Eat Pray Spend

This is not the post I originally planned to put up–that one will appear in a few days.  Instead, it is an emotional response to the embarrassingly bad and thoroughly unrealistic “chick flick” Eat Pray Love and its relationship to what I am trying to accomplish in this blog.  Although the two may seem quite different, there are a number of unfortunate parallels.

In the movie a privileged Manhattanite divorces her husband and sets off on a worldwide search for enlightenment and self-discovery.  She rents a lovely apartment in Rome, one of the most expensive cities in the world, meditates in an Indian ashram, and winds up in a luxurious home on the island of Bali.  Nowhere, though, is there any mention of how she is paying for this voyage of self-discovery, a year-long odyssey whose out-of-pocket costs would probably run more than $100,000.  Furthermore, in the movie the heroine deals only with such problems as zipping up her jeans after a few too many pasta and pizza dinners, while in real life recently divorced women spend far more time fighting over shared assets, coping with anger, and stressing about how to pay the bills.

OK, why am I being so harsh on this Hollywood pot boiler?  Why dwell on what is nothing more than an excuse to spend a couple of hours munching popcorn while enjoying some lovely scenery?  The answer is that the unrealistic fantasies of Eat Pray Love are being reproduced daily on hundreds of travel blogs scattered across the Internet.

Like the Julia Roberts character, many of us dream about spending time on a tropical island paradise or in a Himalayan hideaway, and there are many sites that feed these fantasies–stories of people (I call them “privileged nomads”) who quit their job, sell the house, kiss friends and family good-bye, and set off around the world. However, when you dive into their “About Me” page you often discover they are either 1) independently wealthy, 2) have come into a significant windfall, 3) are living off the largesse of parents or exes, or 4) are knowingly denuding their life savings. Since most of us do not fall into any of these categories we erroneously conclude that our fantasy of living and working overseas is an unattainable dream; something that happens only in B-movies and to the “other guy.”  Unfortunately, that skepticism spills over to other places, including this blog.  After reading about my working vacations in London, Sydney, Jerusalem, Nairobi, and Istanbul they believe that, while enjoyable to follow (the blog equivalent of a B-movie), they could never have the kind of adventures described in these posts.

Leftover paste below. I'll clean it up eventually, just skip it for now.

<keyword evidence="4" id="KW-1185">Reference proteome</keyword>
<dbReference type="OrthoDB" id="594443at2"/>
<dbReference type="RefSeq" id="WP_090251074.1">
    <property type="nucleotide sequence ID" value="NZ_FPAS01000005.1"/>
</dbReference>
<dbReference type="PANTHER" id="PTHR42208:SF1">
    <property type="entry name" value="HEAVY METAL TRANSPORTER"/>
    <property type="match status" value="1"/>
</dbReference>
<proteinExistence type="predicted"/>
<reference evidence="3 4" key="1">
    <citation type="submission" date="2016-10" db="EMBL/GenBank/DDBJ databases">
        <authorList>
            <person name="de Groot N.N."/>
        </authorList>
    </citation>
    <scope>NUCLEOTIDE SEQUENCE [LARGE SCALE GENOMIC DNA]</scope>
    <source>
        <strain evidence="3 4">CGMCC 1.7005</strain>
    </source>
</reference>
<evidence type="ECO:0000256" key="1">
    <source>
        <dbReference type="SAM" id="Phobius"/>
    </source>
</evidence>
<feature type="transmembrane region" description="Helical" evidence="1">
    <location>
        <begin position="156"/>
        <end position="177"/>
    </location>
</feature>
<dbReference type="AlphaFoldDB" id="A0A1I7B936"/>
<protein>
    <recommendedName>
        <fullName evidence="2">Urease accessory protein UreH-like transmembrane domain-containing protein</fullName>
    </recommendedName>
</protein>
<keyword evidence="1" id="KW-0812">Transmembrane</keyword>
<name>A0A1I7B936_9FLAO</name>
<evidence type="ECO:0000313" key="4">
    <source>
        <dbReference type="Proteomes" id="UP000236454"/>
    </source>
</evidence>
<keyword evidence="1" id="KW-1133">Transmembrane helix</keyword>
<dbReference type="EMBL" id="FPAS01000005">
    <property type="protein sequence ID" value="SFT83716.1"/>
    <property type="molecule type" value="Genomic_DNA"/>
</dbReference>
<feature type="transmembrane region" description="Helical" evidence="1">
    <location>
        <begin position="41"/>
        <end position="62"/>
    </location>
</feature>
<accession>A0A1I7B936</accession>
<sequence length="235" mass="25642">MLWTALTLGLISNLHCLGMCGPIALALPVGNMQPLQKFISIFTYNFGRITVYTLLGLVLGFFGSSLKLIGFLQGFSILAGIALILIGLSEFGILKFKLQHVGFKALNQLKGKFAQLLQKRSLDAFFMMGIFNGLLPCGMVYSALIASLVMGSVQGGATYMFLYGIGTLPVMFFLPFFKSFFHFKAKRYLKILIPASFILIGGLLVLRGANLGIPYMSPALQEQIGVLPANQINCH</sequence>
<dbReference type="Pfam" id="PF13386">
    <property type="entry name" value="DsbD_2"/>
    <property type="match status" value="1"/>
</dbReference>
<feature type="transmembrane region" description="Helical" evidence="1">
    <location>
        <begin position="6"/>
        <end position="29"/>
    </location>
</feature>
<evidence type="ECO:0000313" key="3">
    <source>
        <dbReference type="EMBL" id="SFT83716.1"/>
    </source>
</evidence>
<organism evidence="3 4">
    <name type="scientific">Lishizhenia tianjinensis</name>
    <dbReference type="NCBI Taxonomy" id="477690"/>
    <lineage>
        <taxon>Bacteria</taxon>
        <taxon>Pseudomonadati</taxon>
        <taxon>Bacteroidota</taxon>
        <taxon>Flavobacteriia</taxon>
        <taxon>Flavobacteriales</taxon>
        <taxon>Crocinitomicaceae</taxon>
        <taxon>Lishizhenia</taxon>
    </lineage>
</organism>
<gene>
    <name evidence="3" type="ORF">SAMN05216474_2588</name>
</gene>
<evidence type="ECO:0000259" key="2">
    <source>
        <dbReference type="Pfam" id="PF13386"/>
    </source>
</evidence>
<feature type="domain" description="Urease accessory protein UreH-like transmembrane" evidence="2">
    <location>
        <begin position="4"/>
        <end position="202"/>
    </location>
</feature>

My passion for travel writing is to convince you that living and working in some exotic, overseas locale is not an unrealistic goal and not a scriptwriter’s fantasy. If you are a professional with a marketable skill, e.g., doctor, nurse, lawyer, teacher, banker, business person, engineer, scientist, artist, etc., there are many host countries eager to exploit your skills by offering temporary employment for periods ranging from one month to one year. And, unlike Julia Roberts, by earning enough money to cover most or all of your travel expenses you need not be a lottery winner, rolling in alimony, or the scion of a wealthy Wall Streeter to fulfill your dreams.

As I wrote in Getting Out of That Rut, one fact that is quite clear to me is there is no shortage of working vacation opportunities, only a shortage of the motivation needed to go after them.  I hope you will read this blog with a different attitude from the one you had watching Eat Pray Love.  I have no desire to write popcorn escapism, and my goal is not simply to entertain you with fun stories–reading someone else’s adventures may be a pleasant diversion, but it is nothing like the thrill of experiencing those same adventures for yourself.  I hope you will read the current and future posts on this blog with the sincere belief that these adventures are not something that happen only to the “other guy” but, instead, represent a life style choice available to anyone with the drive and energy to make it happen.

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One response to “Eat Pray Spend

  1. I agree the movie did not get into how she funded her trip, but the book from which the movie was written, which is autobiographical, talks about working as a freelance writer, which was her work for years before she made that journey. So, she was most likely able to travel in the same way that you are — by taking “assignments” that happen to involve traveling overseas. As I read the book more than 3 years ago, I can’t remember all the details, if any, she listed, but I imagine she had quite a few miles built up and probably could borrow from friends and family – I don’t remember thinking that she made it sound like an easy trip to fund or plan for. And let’s face it, you don’t need very much to live in India (particularly in an ashram where meals and lodging are generally provided for little if any money) or Bali! I lived in Rome as a student and there are many ways to live well without spending a lot, although I imagine the apartment was not inexpensive. Anyway, perhaps you might feel better about it if you read the book, as movies tend to be more about the characters and presenting the fantasy without those pesky little details about how they get there in the 2 + hours they have to tell the story Keep up the good work and happy trails!

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